Tuesday was somewhat better. My PC ended up needing actual help from the IT staff, and they worked on it while I went out for a long lunch with some friends who had moved to Grenada and were back in the States visiting. They were doing an unconvincing job of making me believe that island life is over-rated. My day ended with a relaxing knit-in, thanks to Ann; but I ended up getting into an arguement on the way home with my car-pool friend over the fair market value of knitwear. I warned her that I was the worst person to ask because I give away as gifts or donations most of what I make. Apparently, my opinion was skewed enough to be "wrong, wrong, wrong" and it took everything I had to not be a complete bitch back about it. (So, friends, be forewarned -- there isn't a right answer.)
Tonight, we're having Mark & Becky over for pizza and movies. Hopefully, this'll be what I need to get out of this funk. (No pressure, guys.)
The score is 13-6, with the home team losing. Do we really care when the draft beers are $2? Not really. And I don't even like beer....
I have my Flat Feet sock project on hand and have been making some progress on it. So, that counts for something, right? Besides, there's an intermittent drizzle going, that started while the sun was still out. Talking to Chuck, I found that the Cleveland Hungarians don't really have a phrase about that. Growing up in Virginia, my mom used to tell my brother and I that sunshowers were a sign that Satan was beating his wife (which is supposedly a Southern thing). According to Wikipedia, Filipino lore says that these showers were a sign of elves getting married. What does your heritage say about these supposedly rare events? Post me a comment or PM me because I'm genuinely curious...
Now, excuse me, it's Neil Diamond tribute night here at Oldsmobile Park (while it's still called that since GM has given up their park contract); the ball game is now over and Chuck's waiting for me at the impersonator concert....
UPDATE: there's also a Striesand impersonator!!! Though, oddly enough, the Neil Diamond impersonator disappeared. I'm suspecting a quick costume change has occurred...can't they just make like Victor/Victoria?!? Ooops!!! "Neil" just came out from behind the shimmery curtain hung off of their R.V. Sorry, Babs, but I honestly thought you might have been a man....
I worked a little late today, trying to stave off leaving the office before Chuck returned from his monthly gaging station field trip. We car-pooled in on Monday, but it was getting to be 5:30, and he still hadn't arrived. I made plans to have dinner with Sue and Carolyn tonight, and to show Sue how to knit socks on circs, two at a time. Plus, I really wanted to run in to Blockbuster to return "Push" (a horrible waste -- review to follow) and to pick up a couple more movies before my free coupons expire.
So, Chuck agreed that I shouldn't wait; opting to take the bus home, since he was still in Paw Paw and it would be quite a while before he returned. My stop in the video store was somewhat disappointing. Blockbuster didn't have the 2 disks I was looking for: "Dead Like Me" season 1, disk 2, and the new "Grey Gardens" with Drew Barrymore. Instead, I ended up with "Knowing" and "An American Werewolf in London", but those won't be watched tonight because....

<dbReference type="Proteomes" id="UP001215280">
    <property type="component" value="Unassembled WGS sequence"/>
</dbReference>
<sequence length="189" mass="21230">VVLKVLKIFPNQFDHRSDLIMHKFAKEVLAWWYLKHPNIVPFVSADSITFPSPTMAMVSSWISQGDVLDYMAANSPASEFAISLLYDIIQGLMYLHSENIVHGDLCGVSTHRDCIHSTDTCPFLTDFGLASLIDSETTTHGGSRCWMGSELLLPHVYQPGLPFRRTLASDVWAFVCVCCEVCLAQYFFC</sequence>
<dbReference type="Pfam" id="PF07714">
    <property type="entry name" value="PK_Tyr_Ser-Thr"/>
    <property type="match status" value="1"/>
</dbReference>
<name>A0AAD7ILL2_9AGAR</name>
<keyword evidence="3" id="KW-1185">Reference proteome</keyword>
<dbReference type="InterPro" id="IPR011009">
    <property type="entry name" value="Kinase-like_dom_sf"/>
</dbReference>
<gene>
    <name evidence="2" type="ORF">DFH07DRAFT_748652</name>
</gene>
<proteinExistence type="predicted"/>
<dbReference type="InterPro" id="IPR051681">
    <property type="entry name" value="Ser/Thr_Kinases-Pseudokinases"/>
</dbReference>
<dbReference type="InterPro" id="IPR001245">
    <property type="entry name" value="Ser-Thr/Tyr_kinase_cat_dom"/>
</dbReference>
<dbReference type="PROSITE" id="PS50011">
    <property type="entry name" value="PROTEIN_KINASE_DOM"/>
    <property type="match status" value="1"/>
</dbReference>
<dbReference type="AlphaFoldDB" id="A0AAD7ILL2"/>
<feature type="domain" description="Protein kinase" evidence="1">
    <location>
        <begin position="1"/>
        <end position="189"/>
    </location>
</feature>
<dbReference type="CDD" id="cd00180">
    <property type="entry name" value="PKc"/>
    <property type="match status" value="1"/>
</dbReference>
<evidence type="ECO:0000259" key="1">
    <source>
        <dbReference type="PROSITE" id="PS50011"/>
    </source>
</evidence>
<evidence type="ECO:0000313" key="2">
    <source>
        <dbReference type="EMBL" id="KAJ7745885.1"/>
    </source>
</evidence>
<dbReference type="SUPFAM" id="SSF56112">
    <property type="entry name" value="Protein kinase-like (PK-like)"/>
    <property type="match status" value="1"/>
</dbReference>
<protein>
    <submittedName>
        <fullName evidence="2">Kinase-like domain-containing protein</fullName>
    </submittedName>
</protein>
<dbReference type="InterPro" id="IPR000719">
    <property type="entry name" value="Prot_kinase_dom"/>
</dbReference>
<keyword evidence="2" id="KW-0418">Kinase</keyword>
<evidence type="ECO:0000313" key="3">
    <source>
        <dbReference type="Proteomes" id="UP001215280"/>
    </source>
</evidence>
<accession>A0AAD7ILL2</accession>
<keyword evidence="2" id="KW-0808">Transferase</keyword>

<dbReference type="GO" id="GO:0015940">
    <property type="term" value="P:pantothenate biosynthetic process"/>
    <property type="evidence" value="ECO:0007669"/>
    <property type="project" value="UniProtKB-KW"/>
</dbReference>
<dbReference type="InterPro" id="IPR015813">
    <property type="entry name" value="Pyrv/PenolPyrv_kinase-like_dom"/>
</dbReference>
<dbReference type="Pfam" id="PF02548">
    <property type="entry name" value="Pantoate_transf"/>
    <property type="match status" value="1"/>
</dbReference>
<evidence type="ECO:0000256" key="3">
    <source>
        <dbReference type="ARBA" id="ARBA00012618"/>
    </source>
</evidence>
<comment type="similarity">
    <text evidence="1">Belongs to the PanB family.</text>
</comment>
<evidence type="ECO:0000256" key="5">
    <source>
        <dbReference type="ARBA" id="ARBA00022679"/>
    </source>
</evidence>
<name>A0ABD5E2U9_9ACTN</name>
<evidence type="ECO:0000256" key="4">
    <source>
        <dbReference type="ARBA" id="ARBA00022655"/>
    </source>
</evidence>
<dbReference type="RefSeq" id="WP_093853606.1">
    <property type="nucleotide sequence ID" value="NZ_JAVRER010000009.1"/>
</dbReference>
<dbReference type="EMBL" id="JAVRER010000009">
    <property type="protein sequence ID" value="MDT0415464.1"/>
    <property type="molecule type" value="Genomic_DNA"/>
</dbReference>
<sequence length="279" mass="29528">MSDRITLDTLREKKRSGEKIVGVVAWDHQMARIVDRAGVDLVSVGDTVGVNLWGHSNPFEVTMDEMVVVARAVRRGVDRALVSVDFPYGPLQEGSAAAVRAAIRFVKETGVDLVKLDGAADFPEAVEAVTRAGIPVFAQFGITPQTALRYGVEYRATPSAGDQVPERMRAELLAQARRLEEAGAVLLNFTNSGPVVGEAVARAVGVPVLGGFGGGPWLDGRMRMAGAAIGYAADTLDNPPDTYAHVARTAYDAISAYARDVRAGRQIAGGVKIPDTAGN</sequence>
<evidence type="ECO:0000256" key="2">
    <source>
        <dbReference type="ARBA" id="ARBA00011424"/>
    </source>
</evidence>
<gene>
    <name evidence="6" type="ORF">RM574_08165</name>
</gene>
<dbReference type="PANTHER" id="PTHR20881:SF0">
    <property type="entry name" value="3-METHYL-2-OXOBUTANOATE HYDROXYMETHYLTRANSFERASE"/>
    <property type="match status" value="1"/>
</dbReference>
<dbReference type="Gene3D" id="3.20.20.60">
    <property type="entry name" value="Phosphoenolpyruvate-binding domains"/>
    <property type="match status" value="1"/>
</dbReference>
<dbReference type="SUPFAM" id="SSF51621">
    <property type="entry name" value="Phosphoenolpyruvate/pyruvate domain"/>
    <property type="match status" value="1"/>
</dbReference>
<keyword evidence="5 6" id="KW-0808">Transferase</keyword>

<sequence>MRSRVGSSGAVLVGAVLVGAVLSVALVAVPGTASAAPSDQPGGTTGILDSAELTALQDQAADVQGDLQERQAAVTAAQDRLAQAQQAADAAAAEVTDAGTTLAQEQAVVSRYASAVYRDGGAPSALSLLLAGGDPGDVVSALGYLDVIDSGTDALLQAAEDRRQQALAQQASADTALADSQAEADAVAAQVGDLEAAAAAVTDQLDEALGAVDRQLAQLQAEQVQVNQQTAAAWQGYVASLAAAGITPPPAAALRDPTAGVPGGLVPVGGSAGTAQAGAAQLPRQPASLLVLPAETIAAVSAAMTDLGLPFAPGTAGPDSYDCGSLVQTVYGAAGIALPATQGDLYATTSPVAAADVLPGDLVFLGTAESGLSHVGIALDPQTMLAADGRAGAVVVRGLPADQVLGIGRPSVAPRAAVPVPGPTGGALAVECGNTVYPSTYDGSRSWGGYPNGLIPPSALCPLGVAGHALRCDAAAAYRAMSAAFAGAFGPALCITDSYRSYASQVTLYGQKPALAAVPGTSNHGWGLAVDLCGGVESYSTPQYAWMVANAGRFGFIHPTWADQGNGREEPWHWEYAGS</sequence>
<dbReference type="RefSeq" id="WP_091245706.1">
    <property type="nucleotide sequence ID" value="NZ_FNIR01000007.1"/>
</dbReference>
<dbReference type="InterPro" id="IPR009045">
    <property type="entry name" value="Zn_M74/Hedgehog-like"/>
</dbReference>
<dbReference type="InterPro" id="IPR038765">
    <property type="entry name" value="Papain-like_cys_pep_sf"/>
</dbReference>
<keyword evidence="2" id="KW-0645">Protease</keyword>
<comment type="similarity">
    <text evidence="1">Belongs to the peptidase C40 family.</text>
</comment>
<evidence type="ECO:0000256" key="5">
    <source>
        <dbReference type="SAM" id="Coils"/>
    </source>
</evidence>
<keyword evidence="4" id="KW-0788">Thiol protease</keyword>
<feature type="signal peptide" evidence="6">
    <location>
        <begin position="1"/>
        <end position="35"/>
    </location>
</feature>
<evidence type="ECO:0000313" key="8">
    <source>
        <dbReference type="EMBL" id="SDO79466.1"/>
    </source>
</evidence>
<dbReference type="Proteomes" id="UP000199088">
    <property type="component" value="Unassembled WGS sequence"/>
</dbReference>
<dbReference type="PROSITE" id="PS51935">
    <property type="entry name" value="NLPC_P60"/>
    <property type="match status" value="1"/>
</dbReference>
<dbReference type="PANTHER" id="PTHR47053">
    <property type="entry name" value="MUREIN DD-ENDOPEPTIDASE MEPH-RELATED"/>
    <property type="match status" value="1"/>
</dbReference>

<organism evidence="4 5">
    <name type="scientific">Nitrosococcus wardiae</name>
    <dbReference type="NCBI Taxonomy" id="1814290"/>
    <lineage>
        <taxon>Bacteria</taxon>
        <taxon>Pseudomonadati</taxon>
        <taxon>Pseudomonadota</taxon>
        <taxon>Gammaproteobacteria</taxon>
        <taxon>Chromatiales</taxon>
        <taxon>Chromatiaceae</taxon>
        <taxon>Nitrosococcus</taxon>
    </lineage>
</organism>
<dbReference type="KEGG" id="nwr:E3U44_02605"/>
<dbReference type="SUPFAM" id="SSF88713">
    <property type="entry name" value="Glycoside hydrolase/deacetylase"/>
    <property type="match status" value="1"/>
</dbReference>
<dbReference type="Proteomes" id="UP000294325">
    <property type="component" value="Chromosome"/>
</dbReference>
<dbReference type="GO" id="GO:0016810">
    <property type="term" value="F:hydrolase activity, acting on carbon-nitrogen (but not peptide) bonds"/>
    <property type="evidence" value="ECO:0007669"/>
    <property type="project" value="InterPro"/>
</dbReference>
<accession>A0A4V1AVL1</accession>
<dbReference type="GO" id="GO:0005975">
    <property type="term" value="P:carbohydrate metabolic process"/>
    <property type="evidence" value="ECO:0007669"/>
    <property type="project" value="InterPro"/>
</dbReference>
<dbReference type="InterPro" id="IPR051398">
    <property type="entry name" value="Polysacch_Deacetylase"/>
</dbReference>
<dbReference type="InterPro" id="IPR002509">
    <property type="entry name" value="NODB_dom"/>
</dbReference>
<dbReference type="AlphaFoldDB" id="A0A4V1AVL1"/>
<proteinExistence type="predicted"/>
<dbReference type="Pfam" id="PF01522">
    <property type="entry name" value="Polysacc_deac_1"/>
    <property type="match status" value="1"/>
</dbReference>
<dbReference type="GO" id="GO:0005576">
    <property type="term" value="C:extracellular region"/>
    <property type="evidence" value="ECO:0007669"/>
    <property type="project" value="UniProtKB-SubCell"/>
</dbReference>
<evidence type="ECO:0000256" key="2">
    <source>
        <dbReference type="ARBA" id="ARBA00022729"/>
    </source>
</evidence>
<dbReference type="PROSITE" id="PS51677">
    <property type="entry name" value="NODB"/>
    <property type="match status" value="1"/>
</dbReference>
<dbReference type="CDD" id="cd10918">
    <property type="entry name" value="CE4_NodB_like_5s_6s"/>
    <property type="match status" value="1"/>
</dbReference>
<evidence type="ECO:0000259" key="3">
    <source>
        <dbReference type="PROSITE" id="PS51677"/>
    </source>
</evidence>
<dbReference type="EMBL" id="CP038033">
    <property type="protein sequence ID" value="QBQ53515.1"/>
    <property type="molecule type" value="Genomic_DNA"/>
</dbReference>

I'm officially the worst knitting instructor. My poor friend Sue didn't know what she was in for when she pulled out her bag of newly purchased sock yarn (Schoeller+Stahl), needles, and the Nancy Lindberg "Knit to Fit" pattern. Carolyn calmly watched us while she worked on a gorgeous cabled scarf. Sue measured her foot, then proceeded to cast on for her gage swatch. I then made myself too busy by picking up where I had left off on the sweater that I'm test knitting for Nancy. After a couple of rows on her swatch, Sue complained that she had dropped a stitch. "That's OK," both Carolyn and I reassured, "we'll be sure to measure away from that spot. Besides, you'll just tear out that swatch once we're done measuring." An hour or so later, Sue had up to 3 inches on her swatch, then proudly held it up to show us. Unfortunately, she had done the swatch in a different stitch pattern than what she'll be working the sock pattern in. If you're familiar with the Lindberg pattern, you'll know that the whole cast on is dependent on your foot dimensions and gage. Nuts! So, I sadly had to tell poor Sue that she needed to start her swatch over in order to get the correct gage. I completely failed her by not paying close enough attention. Some friend I am, right?
Since it was such a pleasant evening, I had decided that it was high time that my lazy butt received some exercise by riding my bike to Sue's. Feeling pretty dejected, I rode home shortly after 10 and parked my bike in the breezeway rather than our messy garage. (BTW -- my investment in bike lights was such a great idea!) Seeing my bike there at the ready, I considered getting up early to ride in to work tomorrow.....
Chuck made it home A-OK from his trip. While in the farm country of south-west Michigan, Chuck stopped by a road-side stand and bought 2 pints of fresh blueberries. They looked pretty good, but I didn't try any because we had a fairly large dinner at Sue's and I was stuffed. Chuck decided to try a small bowlfull and proceeded to tell me how good they were. Next, he nonchalantly asked me if I planned to get up at 4:30 tomorrow. Because..."Well, if you're up that early and need something to do...maybe you can make some muffins." What?!? Isn't HE supposed to be the cook extraordinaire around here?!? Man, and I was seriously thinking of biking....